My Enemy Forgotten
an article by Rabeh Ghadban
"It is easy enough to be friendly to one’s friends. But to befriend the one who regards himself as your enemy is the quintessence of true religion. The other is mere business." --Mohandas K. Gandhi
Hands clutched, tears flow down my face, the pain of seeing your country brought to rubble once again. Questions fill my head. Why us, why now, and who is to blame? One thing is certain, as in every other conflict, it will be the people on both sides that are left with no choice but to suffer from this war.
Without notice my mood changes. As I stand on stage with my fellow brothers and sisters, an unshakable feeling of hope fills my heart as together we raise our hands honoring the enduring determination of the human spirit. Confidence is quickly regained, as we know there are none better in embodying this uncompromising spirit than the people of our country. Confidence turns into certainty; Lebanon will rise once more.
The setting is a study abroad opportunity in Chania, Greece, the activity for the night is cultural presentations, and the people are representatives from the US, the Middle East and the Balkans. As I walk off the stage, I embrace my Lebanese companions as we all feel removed, yet intimately connected to this unfair war. What happens next is something that I never expected and will never forget. To all of our surprise, the first people standing there to welcome us off the stage was the Israeli delegation. Like us their eyes filled with tears, as they too felt the anguish of war and together we embraced one another, forgetting, if only for a moment, the painful memory of our countries histories.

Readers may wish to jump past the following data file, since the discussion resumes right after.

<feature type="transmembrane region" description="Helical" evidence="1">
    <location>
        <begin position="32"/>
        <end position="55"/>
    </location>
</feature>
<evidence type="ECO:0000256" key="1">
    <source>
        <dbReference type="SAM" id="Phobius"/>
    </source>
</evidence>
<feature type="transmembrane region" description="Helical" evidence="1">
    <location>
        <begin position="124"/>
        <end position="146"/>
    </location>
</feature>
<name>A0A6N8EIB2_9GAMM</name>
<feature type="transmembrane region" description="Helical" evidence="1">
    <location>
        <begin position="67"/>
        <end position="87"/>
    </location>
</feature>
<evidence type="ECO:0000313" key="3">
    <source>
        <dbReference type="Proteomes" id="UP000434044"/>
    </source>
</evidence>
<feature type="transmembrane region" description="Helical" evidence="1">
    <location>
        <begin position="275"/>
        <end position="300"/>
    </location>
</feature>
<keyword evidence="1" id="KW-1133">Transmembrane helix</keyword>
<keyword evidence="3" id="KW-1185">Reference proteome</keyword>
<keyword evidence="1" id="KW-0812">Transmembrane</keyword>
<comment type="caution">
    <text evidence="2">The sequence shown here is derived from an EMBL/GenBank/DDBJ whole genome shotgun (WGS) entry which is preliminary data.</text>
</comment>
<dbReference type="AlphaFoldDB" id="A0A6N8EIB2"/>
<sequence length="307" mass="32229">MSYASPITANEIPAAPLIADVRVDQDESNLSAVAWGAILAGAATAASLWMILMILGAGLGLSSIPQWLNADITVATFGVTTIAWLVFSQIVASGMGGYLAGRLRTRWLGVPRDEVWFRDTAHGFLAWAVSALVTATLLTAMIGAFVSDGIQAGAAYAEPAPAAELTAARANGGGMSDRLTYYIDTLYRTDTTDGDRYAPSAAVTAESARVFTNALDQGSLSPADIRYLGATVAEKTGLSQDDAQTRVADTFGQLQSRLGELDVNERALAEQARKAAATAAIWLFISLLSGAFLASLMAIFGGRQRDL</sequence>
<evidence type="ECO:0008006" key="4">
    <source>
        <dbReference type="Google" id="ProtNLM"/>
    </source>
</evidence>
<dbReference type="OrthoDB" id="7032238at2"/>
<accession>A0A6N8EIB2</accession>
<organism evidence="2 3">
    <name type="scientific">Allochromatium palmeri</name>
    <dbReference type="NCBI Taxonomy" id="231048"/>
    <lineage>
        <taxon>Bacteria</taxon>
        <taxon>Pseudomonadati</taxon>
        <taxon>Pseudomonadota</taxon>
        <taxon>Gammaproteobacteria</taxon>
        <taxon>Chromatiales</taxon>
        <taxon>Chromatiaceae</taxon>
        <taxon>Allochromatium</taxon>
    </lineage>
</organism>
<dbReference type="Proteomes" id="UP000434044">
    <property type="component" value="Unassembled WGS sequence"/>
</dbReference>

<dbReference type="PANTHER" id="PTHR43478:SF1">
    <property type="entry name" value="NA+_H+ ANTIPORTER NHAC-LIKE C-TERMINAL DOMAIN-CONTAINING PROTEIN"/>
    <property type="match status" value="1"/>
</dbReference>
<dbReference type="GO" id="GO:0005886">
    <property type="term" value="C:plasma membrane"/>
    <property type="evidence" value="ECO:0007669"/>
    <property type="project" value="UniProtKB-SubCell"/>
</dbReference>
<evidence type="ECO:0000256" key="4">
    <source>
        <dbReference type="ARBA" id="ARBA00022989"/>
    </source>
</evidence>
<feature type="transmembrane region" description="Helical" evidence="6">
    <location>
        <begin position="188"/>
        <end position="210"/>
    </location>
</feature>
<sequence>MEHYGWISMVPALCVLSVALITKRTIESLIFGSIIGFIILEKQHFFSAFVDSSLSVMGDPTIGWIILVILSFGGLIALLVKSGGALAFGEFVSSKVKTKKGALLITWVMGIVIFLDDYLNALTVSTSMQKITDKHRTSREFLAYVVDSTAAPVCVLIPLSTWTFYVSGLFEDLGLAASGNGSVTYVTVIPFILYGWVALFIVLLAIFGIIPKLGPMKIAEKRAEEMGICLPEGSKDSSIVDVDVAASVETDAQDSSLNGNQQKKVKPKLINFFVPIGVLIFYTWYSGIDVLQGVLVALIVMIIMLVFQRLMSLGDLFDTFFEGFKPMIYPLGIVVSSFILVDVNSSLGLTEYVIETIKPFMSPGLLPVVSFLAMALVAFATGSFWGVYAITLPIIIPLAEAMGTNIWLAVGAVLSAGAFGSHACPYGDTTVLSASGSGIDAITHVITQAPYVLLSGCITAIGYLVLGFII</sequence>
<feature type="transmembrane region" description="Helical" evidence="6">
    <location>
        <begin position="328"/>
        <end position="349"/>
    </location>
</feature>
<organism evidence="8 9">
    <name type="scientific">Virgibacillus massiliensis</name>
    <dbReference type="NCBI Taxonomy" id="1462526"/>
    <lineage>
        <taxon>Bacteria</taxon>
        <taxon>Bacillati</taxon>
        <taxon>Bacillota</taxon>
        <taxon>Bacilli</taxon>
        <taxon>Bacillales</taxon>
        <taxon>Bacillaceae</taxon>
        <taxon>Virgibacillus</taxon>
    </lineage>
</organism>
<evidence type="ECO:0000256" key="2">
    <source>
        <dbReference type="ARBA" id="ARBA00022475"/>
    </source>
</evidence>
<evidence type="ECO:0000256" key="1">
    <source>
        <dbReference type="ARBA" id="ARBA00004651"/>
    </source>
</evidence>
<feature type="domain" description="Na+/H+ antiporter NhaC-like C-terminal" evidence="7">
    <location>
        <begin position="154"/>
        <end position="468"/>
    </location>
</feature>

From this interaction, it had become clear to me what this program had been trying to convey. I realized that I can no longer believe in the illusion that differences matter more than our common humanity, as the real road to consolidation began through dialogue with those you are most unlikely to accept. I learned to set aside my political convictions and disregard the boundaries that separated our neighboring countries, in an attempt to recognize the facts that lie on the surface, understanding that these people are no different than me.
For more information on this learning opportunity you can visit www.tfas.org.
Question(s) related to this article:
Youth as future peacebuilders, What project based learning initiatives are available?
* * * * *
Latest reader comment:
Yes! Youth can and does make a difference, if given the opportunity.
In all of our inter-action on Peace youth played a very important role.
Million Minutes of Peace: Signing of the Manifesto initiative, more than 900 signature were submitted by us.
In 2001 at 1pm. we had a young man of 10 lead the City Officials in the First Steps into the International Decade of Peace 2001 -2010
Every year on September 21st an activity led by youth is held, the last two years we planted trees in memory of those who lost their lives to natural disasters, or participated in a walk led by the Minister of Education with many schools involved.
Yes! Youth can and does play a very important role in the promotion of peace.
Trinidad and Tobago